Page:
Krippenstein

Krippenstein

Overall Rating

Krippenstein

Krippenstein3/51
Krippenstein3 out of 5 based on 1 reviews
  • Recommend
    100%
  • Would Revisit
    100%
Europe Tours
World Nomads Travel Insurance
     Krippenstein Ski Trail Map
  • Krippenstein Ski Trail Map
  • Vertical (m)
    609m – 2,109m (1,500m)
  • Average Snow Fall
    8 - 10m
  • Lifts (6)
    3 Cable cars
    1 Chairs
  • Opening Dates & Times
    Mid December to Early April
    8:30am to 4:30pm
  • Terrain Summary
    Runs - 12km (on-piste)
    Freeride routes – 30km
    Longest run – 11km
    Advanced - 72%
    Intermediate - 23%
    Beginner - 5%
  • Lift Pass Prices
    Day Ticket 19/20
    Adult - €41.90
    Child - €19.60
    Child u/6yr - Free
     Dachstein West Gosau Ski Trail Map
  • Dachstein West Gosau Ski Trail Map

Krippenstein - Reviews

Krippenstein - Reviews

The La Grave of Austria

Powderhounds Europe
10/05/2019
  • Recommend
  • Would Revisit
  • Rider Type
    Telemarker
  • Rider Level
    Expert
  • Rider Age
    36-50
  • Month Visited:
    March

The La Grave of Austria

Powderhounds Europe
10/05/2019

Is Krippenstein Austria’s answer to La Grave in France. Possibly. The similarities are there.

Skiing in the Dachstein area for the first time, the ascent of Krippenstein (2109m) via its two cable cars was met with white-out, zero visibility & blowing snow. Loved the blowing snow, not so much the zero viz. With only one long groomed ski trail, Krippenstein is all about the freeride powder ski routes, but in no viz, with no local knowledge & no guide, caution & patience was the order of the day.

An 11km run down the groomer was suitably fun & leg burning. Past the base of the Dachstein-Krippenstein cable car III, a bit of easy powder was interrupted by stops to scope out the terrain to my right, which includes the entirety of ski route #2 & the exit for ski route #4. Gotta say that I fully enjoyed the 1500m vertical run back to the valley. Snowboarders need to be aware of two short flattish sections & point it. One just above the strange collection of dwellings called Krippenbrumn, the other is near the end. After one run down you know where to safely let it rip in ‘no turns, point it’ fashion.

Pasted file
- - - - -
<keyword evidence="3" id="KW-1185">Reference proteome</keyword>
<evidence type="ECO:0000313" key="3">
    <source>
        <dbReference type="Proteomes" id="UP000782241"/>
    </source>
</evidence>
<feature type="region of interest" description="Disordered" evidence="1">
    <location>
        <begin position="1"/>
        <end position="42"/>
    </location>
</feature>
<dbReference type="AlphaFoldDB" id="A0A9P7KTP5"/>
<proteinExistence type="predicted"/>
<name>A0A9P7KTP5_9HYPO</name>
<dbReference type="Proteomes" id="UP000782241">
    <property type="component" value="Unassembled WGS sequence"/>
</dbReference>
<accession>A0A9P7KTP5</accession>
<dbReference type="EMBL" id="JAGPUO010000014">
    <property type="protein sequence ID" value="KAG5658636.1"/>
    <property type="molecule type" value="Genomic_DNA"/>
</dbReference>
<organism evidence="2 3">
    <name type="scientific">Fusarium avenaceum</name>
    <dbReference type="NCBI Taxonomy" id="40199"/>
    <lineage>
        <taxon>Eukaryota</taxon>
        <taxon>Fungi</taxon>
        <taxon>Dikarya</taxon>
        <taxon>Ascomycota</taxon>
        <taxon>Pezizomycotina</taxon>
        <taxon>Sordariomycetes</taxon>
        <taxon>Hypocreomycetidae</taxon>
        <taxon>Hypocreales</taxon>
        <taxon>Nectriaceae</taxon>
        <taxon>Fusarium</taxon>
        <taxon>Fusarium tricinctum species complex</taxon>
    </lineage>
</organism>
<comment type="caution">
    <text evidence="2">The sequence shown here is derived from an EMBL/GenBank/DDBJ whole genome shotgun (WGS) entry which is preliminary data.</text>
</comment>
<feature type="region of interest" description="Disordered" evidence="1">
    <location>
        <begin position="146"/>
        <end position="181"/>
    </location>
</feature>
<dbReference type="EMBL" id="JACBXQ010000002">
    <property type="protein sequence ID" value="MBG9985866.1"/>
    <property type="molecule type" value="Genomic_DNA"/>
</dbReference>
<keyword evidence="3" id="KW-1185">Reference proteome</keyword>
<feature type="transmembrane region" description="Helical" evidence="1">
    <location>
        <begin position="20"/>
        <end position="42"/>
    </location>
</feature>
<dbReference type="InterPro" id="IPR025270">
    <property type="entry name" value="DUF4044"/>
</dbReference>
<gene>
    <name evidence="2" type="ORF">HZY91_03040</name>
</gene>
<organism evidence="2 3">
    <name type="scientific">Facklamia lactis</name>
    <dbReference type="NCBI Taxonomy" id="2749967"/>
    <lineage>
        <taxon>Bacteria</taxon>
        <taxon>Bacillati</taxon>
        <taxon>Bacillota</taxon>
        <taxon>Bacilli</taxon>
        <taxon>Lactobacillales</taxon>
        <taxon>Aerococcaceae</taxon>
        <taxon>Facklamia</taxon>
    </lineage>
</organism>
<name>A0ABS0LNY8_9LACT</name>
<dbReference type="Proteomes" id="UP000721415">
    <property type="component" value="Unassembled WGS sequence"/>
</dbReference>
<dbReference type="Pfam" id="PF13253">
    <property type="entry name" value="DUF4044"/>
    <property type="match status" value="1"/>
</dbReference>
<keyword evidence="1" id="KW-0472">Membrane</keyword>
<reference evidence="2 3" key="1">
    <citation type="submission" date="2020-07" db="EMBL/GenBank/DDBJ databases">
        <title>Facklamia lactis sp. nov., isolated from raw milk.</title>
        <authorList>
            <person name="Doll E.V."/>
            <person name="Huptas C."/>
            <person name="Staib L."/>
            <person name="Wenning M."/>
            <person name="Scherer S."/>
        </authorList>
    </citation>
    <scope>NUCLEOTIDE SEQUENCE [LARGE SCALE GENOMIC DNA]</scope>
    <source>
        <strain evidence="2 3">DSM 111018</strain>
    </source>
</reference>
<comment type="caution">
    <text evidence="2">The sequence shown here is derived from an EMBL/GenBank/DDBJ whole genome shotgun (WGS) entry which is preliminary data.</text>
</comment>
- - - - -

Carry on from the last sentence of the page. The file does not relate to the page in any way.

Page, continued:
It was clear that the wind had all but destroyed the ski route #2 – Variante Imisl. It was a mess of wind scoured rock, refreeze, powder & bumps that whilst appealing to several masochists, is wholly uninviting to this Powderhound. It is possible to ski rubbish anywhere in the world at any time, why choose to ski it here! The wind was blowing all that snow to the opposite side of the ski area toward ski route #4 - Variante Angeralm so my search was now only waiting on some visibility.

I spent my time wisely, skiing the short beginner trail off the quad chair at the summit. (Great for beginners on a sunny day.) Then tested the coffee & ‘Kuchen’ from some of the restaurants. The Bergrestaurant is right at the top station of the cable car. Considering I was the only person in the place (& they clearly saw me come in) service was very poor & the coffee not much better. Slid down, then up, then down to the Gjaid mountain hut.

A short but awkward journey to a strange location, Gjaid is a popular guesthouse as well as restaurant. If the entryway to the restaurant is not immediately identifiable, that’s because it isn’t. Entry through the guest door, through the ski room, left through a door, into a boot/shedding room (no need to shed – its for guests), a few more right & lefts & you are in the pleasant restaurant area looking through the window that you just recently had your nose pressed up on the glass wondering how to get in! Must be some sort of test. Having passed, had a great coffee & apfel {apple} strudel – phew! To get back requires asking them to start a short surface tow or one can hoof it up the hill. Must be a private tow as they ask for €1 to go up if not a house guest. Figuring I was guest-like having spent some coin in their establishment, I failed to pay the fee. Hopefully don’t get hit by the Karma bus but it is a two-way street!